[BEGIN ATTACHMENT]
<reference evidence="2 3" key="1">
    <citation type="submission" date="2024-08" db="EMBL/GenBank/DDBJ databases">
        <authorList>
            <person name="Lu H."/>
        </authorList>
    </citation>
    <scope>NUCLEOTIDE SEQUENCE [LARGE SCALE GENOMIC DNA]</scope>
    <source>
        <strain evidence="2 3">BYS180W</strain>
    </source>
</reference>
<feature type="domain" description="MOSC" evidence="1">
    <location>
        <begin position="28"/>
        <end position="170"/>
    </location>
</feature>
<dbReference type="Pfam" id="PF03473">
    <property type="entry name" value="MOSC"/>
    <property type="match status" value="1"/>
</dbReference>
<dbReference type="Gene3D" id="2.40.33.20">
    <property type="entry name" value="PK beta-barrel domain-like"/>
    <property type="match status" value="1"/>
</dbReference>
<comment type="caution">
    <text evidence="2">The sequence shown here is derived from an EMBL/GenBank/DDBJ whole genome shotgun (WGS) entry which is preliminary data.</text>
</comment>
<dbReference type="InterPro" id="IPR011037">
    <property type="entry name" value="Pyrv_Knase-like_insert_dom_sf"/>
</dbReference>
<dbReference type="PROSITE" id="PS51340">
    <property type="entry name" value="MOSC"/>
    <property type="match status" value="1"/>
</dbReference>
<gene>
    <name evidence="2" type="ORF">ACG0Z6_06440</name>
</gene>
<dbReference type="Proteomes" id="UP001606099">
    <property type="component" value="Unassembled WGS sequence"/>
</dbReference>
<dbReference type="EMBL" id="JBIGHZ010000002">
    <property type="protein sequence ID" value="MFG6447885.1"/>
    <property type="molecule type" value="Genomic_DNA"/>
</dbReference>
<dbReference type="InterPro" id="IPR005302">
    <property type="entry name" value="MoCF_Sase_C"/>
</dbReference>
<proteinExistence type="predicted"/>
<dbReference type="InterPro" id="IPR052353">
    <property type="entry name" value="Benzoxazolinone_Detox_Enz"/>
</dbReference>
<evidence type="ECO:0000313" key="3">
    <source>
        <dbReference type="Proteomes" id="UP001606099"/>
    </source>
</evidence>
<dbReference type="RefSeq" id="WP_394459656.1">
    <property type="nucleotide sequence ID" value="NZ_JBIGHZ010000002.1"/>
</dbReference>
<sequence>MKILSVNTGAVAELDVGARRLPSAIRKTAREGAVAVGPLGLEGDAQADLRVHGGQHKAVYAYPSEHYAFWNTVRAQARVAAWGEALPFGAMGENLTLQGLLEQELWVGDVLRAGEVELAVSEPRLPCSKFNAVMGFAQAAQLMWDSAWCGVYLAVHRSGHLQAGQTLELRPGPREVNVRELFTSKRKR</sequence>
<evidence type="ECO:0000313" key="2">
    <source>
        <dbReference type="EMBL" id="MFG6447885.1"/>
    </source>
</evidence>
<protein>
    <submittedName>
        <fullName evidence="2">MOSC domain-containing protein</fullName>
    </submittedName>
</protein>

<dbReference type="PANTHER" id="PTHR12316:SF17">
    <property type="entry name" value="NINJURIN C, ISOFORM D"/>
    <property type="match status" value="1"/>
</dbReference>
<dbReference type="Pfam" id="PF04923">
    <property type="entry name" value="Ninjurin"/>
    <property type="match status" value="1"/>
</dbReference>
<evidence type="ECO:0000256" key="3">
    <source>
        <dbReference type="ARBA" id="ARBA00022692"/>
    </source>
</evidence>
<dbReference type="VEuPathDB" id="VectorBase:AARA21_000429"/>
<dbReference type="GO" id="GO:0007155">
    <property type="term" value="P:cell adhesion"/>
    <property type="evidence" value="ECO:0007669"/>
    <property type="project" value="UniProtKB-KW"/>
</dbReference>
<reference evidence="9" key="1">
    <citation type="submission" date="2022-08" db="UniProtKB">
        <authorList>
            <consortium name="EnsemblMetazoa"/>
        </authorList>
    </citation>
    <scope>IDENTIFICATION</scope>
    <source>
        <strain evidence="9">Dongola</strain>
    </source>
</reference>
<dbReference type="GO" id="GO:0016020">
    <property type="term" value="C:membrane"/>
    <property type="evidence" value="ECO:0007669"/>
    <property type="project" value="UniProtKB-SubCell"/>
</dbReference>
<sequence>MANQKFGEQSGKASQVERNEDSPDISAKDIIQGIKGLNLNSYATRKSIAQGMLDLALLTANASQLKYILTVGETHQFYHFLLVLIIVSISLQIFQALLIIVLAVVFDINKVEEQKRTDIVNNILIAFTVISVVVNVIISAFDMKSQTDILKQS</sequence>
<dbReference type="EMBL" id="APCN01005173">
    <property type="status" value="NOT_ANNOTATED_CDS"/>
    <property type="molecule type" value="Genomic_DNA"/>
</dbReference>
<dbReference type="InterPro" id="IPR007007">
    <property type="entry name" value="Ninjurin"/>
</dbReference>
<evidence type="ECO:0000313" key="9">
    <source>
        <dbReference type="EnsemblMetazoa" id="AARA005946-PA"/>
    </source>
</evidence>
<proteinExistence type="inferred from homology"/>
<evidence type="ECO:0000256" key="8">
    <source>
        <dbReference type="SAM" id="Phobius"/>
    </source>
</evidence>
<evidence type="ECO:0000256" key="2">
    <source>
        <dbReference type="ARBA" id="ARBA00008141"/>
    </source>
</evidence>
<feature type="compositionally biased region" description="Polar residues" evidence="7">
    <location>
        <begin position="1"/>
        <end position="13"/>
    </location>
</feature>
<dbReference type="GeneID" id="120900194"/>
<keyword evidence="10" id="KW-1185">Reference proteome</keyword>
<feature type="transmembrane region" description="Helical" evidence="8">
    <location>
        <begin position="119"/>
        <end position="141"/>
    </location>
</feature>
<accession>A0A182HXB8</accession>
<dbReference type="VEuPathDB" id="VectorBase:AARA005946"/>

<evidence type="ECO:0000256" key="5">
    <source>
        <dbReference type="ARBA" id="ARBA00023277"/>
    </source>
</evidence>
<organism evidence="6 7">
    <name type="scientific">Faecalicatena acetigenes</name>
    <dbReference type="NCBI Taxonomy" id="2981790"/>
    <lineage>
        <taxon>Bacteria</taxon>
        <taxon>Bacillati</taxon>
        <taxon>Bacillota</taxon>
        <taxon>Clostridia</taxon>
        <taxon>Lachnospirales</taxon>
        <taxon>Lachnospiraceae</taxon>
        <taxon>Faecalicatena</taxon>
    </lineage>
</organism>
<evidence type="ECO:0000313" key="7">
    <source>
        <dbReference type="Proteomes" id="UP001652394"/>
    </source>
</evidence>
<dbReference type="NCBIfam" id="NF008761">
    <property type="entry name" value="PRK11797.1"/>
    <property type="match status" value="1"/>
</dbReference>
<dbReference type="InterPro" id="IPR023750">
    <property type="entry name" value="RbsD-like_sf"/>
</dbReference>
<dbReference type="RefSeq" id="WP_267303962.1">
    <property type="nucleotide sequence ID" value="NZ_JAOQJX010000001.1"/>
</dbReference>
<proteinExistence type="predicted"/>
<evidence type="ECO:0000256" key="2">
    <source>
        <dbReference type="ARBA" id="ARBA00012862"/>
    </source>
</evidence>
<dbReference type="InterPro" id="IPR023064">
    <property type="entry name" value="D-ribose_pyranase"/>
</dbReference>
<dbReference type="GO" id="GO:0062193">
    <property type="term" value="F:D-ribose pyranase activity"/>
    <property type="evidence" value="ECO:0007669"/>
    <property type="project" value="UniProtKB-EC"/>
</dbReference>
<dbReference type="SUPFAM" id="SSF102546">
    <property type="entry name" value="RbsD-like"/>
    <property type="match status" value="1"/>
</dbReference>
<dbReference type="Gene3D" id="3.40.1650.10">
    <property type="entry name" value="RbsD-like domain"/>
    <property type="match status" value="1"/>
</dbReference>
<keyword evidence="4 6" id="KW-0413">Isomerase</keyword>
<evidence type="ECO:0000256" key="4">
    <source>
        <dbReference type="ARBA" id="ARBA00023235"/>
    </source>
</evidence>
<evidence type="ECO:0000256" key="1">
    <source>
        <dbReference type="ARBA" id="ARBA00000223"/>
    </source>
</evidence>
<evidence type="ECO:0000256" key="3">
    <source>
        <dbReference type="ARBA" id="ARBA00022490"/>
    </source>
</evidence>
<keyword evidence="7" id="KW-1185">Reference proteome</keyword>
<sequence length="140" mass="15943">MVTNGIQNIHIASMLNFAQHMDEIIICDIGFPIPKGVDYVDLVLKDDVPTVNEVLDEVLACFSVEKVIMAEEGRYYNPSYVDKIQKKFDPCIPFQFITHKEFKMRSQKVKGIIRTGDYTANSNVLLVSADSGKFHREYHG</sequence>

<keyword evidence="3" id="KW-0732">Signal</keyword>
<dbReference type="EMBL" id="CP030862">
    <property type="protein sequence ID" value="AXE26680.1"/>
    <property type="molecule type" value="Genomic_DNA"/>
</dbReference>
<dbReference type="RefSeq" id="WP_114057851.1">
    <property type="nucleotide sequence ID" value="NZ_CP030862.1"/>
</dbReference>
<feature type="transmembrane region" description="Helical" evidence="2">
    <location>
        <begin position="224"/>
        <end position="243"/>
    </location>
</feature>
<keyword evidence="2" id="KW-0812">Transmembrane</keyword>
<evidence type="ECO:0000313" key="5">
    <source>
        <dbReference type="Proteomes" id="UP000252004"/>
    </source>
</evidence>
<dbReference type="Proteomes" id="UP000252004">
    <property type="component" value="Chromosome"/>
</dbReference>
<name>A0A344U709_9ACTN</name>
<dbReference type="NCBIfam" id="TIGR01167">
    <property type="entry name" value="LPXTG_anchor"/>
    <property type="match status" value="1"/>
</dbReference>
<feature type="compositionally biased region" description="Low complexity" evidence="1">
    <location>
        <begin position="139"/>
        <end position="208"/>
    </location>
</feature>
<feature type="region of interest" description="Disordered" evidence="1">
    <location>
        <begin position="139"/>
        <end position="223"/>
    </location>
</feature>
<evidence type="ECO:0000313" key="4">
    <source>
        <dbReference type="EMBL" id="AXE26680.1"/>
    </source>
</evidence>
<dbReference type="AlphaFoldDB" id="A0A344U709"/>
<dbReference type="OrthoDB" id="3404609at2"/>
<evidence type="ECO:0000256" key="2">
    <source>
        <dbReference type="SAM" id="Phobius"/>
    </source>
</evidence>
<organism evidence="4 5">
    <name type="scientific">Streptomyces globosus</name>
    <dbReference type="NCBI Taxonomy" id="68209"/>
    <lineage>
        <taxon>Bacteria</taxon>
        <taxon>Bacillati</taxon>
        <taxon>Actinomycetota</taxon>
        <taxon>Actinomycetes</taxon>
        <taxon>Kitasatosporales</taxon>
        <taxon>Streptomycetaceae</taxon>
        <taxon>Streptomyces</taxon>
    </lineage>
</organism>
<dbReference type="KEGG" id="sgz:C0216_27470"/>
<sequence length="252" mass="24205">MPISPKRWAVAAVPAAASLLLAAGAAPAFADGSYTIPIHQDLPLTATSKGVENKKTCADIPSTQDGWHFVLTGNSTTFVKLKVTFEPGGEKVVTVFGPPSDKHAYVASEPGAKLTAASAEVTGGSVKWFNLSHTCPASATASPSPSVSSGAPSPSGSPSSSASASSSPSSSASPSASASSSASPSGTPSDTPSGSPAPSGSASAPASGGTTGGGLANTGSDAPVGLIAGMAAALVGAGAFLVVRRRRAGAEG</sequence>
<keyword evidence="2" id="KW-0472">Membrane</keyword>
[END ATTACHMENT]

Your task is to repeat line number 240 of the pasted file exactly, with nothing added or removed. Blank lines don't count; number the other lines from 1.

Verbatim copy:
<dbReference type="Proteomes" id="UP000252004">